• Pamela
    As tensions increase on the Korean peninsula, Miran and Inja’s parents decide to emigrate to the US. However, they leave Inja behind Korea with her grandparents. The parents tell their Korean family they will return the next year, but that year comes and goes and they are unable to return. Inja’s mother, Najin, sends packages home with presents for Inja inside not realizing how wildly inappropriate and confusing they are. When war breaks out ...
  • Jenifer Greenwell
    I absolutely loved this book! In fact, I stopped reading with about 10-15 pages left because I didn't want it to end. A great emotional roller coaster of a read that I would highly recommend. I am on my way to the bookstore now to get "The Calligrapher's Daughter" because I need more of this wonderful author. I would like to thank Houghton Mifflin Harcourt and Goodreads for my ARC that I won in a giveaway.
  • Kay
    A Kinship of Secrets by Eugenia KimSometimes keeping secrets is the best way to love another person. In A Kinship of Secrets, Inja is left behind in Korea with her Grandmother and Uncle. Her parents take their other daughter, Miran with them to the United States. They mean to be away for only a couple of years. But the years turn into many and we see the contrast in the way that Inja and her sister are raised. It would seem that the daughter left...
  • Reviewer The Brown Bookloft
    Publicaton Info: November 6th 2018 by Houghton Mifflin Harcourt. Pre-pub Kindle edition courtesy of Eidelweiss+ by Above the Treeline.Summary: Four-year-old Inja lives with her uncle, aunt, grandparents and a small household staff in Korea. Rumors of an invasion, of impending war, swirl around. Her Uncle is concerned and follows the news and — the much more accurate — rumors closely. But Inja’s head is full of dreamy visions of her mysterio...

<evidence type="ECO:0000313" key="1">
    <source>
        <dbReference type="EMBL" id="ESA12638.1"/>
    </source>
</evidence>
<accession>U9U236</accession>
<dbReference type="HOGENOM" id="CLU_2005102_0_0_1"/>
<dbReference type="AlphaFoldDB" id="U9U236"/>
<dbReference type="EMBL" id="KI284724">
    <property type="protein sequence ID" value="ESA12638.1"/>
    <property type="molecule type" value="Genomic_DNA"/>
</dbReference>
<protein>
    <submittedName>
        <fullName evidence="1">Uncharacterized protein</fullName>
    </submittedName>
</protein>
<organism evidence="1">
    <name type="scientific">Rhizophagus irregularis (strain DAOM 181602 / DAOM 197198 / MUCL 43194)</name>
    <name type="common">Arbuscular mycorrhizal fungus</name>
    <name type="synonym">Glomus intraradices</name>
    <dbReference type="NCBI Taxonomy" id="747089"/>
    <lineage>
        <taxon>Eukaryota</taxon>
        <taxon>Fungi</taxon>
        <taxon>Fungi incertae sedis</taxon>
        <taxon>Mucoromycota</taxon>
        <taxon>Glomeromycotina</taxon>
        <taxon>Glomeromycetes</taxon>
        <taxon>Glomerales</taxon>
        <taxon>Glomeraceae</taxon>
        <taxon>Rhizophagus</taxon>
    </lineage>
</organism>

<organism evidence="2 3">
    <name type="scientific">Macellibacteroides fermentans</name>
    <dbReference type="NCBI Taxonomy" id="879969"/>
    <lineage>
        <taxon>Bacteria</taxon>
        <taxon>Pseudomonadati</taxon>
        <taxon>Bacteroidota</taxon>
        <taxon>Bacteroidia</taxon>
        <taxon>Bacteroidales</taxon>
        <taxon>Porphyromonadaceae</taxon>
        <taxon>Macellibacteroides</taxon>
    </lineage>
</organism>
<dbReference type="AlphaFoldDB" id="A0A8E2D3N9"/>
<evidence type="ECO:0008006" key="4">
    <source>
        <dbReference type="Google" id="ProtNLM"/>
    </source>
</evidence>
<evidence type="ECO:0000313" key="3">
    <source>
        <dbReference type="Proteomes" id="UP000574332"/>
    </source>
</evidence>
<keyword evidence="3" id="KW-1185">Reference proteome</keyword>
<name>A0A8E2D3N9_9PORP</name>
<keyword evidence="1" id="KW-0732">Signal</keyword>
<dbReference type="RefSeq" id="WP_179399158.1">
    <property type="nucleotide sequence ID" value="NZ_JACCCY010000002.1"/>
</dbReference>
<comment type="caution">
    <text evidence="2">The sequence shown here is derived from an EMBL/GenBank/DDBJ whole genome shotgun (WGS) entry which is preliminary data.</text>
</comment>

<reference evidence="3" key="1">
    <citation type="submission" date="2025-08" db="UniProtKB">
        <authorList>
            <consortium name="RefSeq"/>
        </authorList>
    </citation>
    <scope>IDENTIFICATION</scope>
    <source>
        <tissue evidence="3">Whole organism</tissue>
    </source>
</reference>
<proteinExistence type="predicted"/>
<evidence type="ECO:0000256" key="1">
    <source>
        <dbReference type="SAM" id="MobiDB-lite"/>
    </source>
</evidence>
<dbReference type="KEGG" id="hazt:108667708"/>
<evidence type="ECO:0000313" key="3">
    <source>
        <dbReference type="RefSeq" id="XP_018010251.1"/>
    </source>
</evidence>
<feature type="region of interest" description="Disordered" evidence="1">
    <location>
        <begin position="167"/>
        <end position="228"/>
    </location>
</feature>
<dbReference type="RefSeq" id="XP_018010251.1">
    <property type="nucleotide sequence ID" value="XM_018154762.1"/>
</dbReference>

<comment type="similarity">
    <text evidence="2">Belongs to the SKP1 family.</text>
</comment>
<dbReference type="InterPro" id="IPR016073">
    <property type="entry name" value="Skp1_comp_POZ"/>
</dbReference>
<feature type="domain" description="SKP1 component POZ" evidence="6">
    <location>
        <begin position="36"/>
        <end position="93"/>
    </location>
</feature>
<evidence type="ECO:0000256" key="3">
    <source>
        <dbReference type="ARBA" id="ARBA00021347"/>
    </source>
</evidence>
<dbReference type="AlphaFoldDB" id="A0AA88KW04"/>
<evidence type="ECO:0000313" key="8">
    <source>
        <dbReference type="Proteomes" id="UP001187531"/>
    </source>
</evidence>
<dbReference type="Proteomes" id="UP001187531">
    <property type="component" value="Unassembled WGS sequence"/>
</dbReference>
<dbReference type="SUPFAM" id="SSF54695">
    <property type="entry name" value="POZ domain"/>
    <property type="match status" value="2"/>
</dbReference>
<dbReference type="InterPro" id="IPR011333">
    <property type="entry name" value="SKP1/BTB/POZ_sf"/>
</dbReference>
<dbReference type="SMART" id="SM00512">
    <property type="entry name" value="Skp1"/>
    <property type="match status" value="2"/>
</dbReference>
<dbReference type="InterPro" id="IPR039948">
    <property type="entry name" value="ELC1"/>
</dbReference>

• Gina Moltz
    What a saga! I cannot even imagine leaving my child in another country for a few years that turns into 15 years! Yet this is the decision Inja’s parents make. I was completely intrigued by Inja’s life in Korea. And then to journey with her to America! My heart broke for her loss of her Korean family and the confusion of America. The Kinship of Secrets was a beautiful book. Plus I learned some Korean history.
  • Stephanie Nelson
    This was a different read then I'm used to, and I found out in the end that it's most likely just because of cultural differences that the story seemed so different to me. This book was actually based a lot on the life of the author, and her sister's lives. The book follows two girls; sisters; one in Korea and one in America. The one sister is dealing with life in America, and dealing with parents who miss the other daughter in Korea. Then you ha...